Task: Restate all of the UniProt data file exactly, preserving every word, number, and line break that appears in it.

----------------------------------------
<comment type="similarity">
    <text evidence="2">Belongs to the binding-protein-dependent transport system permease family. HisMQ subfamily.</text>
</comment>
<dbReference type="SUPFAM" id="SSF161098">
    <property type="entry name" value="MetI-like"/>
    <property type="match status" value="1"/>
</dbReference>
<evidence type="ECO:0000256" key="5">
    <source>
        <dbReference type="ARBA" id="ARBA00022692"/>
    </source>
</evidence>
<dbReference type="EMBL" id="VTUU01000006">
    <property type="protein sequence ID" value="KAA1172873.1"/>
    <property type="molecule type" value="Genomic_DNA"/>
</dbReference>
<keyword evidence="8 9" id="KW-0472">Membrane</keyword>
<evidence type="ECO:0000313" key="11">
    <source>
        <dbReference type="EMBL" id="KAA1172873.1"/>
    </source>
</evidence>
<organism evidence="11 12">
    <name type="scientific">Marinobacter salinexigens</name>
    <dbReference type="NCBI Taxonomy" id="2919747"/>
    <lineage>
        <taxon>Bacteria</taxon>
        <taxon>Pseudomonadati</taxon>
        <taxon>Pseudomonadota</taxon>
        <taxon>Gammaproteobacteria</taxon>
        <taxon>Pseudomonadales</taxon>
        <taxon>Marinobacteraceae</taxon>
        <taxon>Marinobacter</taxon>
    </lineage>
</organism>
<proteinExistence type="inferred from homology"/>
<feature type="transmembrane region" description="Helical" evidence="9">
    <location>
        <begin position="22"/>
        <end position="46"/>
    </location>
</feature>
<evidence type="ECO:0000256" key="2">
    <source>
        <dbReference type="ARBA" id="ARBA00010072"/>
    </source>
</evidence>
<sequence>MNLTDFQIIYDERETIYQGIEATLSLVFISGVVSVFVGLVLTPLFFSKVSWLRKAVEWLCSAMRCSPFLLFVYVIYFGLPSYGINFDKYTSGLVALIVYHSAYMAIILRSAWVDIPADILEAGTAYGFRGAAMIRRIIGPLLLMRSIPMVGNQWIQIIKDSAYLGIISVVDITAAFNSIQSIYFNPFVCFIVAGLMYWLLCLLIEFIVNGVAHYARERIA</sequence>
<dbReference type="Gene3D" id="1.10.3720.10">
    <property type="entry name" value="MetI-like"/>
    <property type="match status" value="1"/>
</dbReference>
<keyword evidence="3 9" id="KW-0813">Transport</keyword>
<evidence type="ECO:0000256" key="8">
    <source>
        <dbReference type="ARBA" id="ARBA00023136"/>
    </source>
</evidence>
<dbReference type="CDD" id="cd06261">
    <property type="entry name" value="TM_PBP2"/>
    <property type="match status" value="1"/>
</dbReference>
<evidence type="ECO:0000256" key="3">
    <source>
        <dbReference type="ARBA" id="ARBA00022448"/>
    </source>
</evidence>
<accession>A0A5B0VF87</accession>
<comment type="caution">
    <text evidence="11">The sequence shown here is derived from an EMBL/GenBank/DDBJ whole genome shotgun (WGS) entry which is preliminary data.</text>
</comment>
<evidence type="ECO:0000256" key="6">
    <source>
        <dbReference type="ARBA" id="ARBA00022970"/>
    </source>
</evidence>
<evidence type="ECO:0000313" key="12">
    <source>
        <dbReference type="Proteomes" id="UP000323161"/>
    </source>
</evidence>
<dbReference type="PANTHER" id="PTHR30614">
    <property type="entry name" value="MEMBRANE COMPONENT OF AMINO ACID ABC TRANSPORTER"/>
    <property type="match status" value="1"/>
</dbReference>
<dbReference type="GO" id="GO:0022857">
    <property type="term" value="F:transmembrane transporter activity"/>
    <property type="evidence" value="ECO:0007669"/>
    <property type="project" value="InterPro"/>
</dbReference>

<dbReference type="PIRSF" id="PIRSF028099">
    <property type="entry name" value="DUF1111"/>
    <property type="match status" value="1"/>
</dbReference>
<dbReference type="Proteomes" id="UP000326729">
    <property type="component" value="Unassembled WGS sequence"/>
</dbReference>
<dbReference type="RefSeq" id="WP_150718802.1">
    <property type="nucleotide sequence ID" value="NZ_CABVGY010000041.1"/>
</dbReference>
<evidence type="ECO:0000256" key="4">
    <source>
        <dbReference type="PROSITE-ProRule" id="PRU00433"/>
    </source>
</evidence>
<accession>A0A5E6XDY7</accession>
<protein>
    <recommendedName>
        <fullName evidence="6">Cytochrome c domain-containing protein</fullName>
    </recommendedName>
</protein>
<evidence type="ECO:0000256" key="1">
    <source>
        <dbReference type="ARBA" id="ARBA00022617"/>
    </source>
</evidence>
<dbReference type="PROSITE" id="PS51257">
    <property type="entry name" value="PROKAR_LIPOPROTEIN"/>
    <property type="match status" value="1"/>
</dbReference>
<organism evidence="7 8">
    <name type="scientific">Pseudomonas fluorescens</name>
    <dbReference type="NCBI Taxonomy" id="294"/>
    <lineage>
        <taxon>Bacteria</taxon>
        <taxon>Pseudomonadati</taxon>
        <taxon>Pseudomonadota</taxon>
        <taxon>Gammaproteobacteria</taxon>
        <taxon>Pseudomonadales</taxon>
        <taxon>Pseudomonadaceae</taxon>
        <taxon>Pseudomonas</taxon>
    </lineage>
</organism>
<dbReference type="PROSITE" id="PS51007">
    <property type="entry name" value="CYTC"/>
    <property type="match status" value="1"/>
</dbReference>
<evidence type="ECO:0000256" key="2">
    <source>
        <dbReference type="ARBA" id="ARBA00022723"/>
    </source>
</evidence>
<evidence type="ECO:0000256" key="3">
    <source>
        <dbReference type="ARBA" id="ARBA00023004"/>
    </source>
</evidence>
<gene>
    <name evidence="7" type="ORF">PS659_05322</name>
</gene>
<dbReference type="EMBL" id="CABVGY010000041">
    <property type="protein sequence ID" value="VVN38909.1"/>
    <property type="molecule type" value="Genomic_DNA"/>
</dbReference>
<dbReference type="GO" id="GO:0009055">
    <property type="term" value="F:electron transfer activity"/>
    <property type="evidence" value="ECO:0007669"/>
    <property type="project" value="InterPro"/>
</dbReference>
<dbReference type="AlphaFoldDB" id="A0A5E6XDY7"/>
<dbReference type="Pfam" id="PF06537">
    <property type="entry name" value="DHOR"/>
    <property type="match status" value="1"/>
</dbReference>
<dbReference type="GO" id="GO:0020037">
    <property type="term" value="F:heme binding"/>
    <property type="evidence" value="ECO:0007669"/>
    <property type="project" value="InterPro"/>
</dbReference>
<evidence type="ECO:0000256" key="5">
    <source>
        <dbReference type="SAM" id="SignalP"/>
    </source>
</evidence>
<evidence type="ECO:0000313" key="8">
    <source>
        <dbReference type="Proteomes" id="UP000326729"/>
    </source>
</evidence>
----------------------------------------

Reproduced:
<comment type="similarity">
    <text evidence="2">Belongs to the binding-protein-dependent transport system permease family. HisMQ subfamily.</text>
</comment>
<dbReference type="SUPFAM" id="SSF161098">
    <property type="entry name" value="MetI-like"/>
    <property type="match status" value="1"/>
</dbReference>
<evidence type="ECO:0000256" key="5">
    <source>
        <dbReference type="ARBA" id="ARBA00022692"/>
    </source>
</evidence>
<dbReference type="EMBL" id="VTUU01000006">
    <property type="protein sequence ID" value="KAA1172873.1"/>
    <property type="molecule type" value="Genomic_DNA"/>
</dbReference>
<keyword evidence="8 9" id="KW-0472">Membrane</keyword>
<evidence type="ECO:0000313" key="11">
    <source>
        <dbReference type="EMBL" id="KAA1172873.1"/>
    </source>
</evidence>
<organism evidence="11 12">
    <name type="scientific">Marinobacter salinexigens</name>
    <dbReference type="NCBI Taxonomy" id="2919747"/>
    <lineage>
        <taxon>Bacteria</taxon>
        <taxon>Pseudomonadati</taxon>
        <taxon>Pseudomonadota</taxon>
        <taxon>Gammaproteobacteria</taxon>
        <taxon>Pseudomonadales</taxon>
        <taxon>Marinobacteraceae</taxon>
        <taxon>Marinobacter</taxon>
    </lineage>
</organism>
<proteinExistence type="inferred from homology"/>
<feature type="transmembrane region" description="Helical" evidence="9">
    <location>
        <begin position="22"/>
        <end position="46"/>
    </location>
</feature>
<evidence type="ECO:0000256" key="2">
    <source>
        <dbReference type="ARBA" id="ARBA00010072"/>
    </source>
</evidence>
<sequence>MNLTDFQIIYDERETIYQGIEATLSLVFISGVVSVFVGLVLTPLFFSKVSWLRKAVEWLCSAMRCSPFLLFVYVIYFGLPSYGINFDKYTSGLVALIVYHSAYMAIILRSAWVDIPADILEAGTAYGFRGAAMIRRIIGPLLLMRSIPMVGNQWIQIIKDSAYLGIISVVDITAAFNSIQSIYFNPFVCFIVAGLMYWLLCLLIEFIVNGVAHYARERIA</sequence>
<dbReference type="Gene3D" id="1.10.3720.10">
    <property type="entry name" value="MetI-like"/>
    <property type="match status" value="1"/>
</dbReference>
<keyword evidence="3 9" id="KW-0813">Transport</keyword>
<evidence type="ECO:0000256" key="8">
    <source>
        <dbReference type="ARBA" id="ARBA00023136"/>
    </source>
</evidence>
<dbReference type="CDD" id="cd06261">
    <property type="entry name" value="TM_PBP2"/>
    <property type="match status" value="1"/>
</dbReference>
<evidence type="ECO:0000256" key="3">
    <source>
        <dbReference type="ARBA" id="ARBA00022448"/>
    </source>
</evidence>
<accession>A0A5B0VF87</accession>
<comment type="caution">
    <text evidence="11">The sequence shown here is derived from an EMBL/GenBank/DDBJ whole genome shotgun (WGS) entry which is preliminary data.</text>
</comment>
<evidence type="ECO:0000256" key="6">
    <source>
        <dbReference type="ARBA" id="ARBA00022970"/>
    </source>
</evidence>
<evidence type="ECO:0000313" key="12">
    <source>
        <dbReference type="Proteomes" id="UP000323161"/>
    </source>
</evidence>
<dbReference type="PANTHER" id="PTHR30614">
    <property type="entry name" value="MEMBRANE COMPONENT OF AMINO ACID ABC TRANSPORTER"/>
    <property type="match status" value="1"/>
</dbReference>
<dbReference type="GO" id="GO:0022857">
    <property type="term" value="F:transmembrane transporter activity"/>
    <property type="evidence" value="ECO:0007669"/>
    <property type="project" value="InterPro"/>
</dbReference>

<dbReference type="PIRSF" id="PIRSF028099">
    <property type="entry name" value="DUF1111"/>
    <property type="match status" value="1"/>
</dbReference>
<dbReference type="Proteomes" id="UP000326729">
    <property type="component" value="Unassembled WGS sequence"/>
</dbReference>
<dbReference type="RefSeq" id="WP_150718802.1">
    <property type="nucleotide sequence ID" value="NZ_CABVGY010000041.1"/>
</dbReference>
<evidence type="ECO:0000256" key="4">
    <source>
        <dbReference type="PROSITE-ProRule" id="PRU00433"/>
    </source>
</evidence>
<accession>A0A5E6XDY7</accession>
<protein>
    <recommendedName>
        <fullName evidence="6">Cytochrome c domain-containing protein</fullName>
    </recommendedName>
</protein>
<evidence type="ECO:0000256" key="1">
    <source>
        <dbReference type="ARBA" id="ARBA00022617"/>
    </source>
</evidence>
<dbReference type="PROSITE" id="PS51257">
    <property type="entry name" value="PROKAR_LIPOPROTEIN"/>
    <property type="match status" value="1"/>
</dbReference>
<organism evidence="7 8">
    <name type="scientific">Pseudomonas fluorescens</name>
    <dbReference type="NCBI Taxonomy" id="294"/>
    <lineage>
        <taxon>Bacteria</taxon>
        <taxon>Pseudomonadati</taxon>
        <taxon>Pseudomonadota</taxon>
        <taxon>Gammaproteobacteria</taxon>
        <taxon>Pseudomonadales</taxon>
        <taxon>Pseudomonadaceae</taxon>
        <taxon>Pseudomonas</taxon>
    </lineage>
</organism>
<dbReference type="PROSITE" id="PS51007">
    <property type="entry name" value="CYTC"/>
    <property type="match status" value="1"/>
</dbReference>
<evidence type="ECO:0000256" key="2">
    <source>
        <dbReference type="ARBA" id="ARBA00022723"/>
    </source>
</evidence>
<evidence type="ECO:0000256" key="3">
    <source>
        <dbReference type="ARBA" id="ARBA00023004"/>
    </source>
</evidence>
<gene>
    <name evidence="7" type="ORF">PS659_05322</name>
</gene>
<dbReference type="EMBL" id="CABVGY010000041">
    <property type="protein sequence ID" value="VVN38909.1"/>
    <property type="molecule type" value="Genomic_DNA"/>
</dbReference>
<dbReference type="GO" id="GO:0009055">
    <property type="term" value="F:electron transfer activity"/>
    <property type="evidence" value="ECO:0007669"/>
    <property type="project" value="InterPro"/>
</dbReference>
<dbReference type="AlphaFoldDB" id="A0A5E6XDY7"/>
<dbReference type="Pfam" id="PF06537">
    <property type="entry name" value="DHOR"/>
    <property type="match status" value="1"/>
</dbReference>
<dbReference type="GO" id="GO:0020037">
    <property type="term" value="F:heme binding"/>
    <property type="evidence" value="ECO:0007669"/>
    <property type="project" value="InterPro"/>
</dbReference>
<evidence type="ECO:0000256" key="5">
    <source>
        <dbReference type="SAM" id="SignalP"/>
    </source>
</evidence>
<evidence type="ECO:0000313" key="8">
    <source>
        <dbReference type="Proteomes" id="UP000326729"/>
    </source>
</evidence>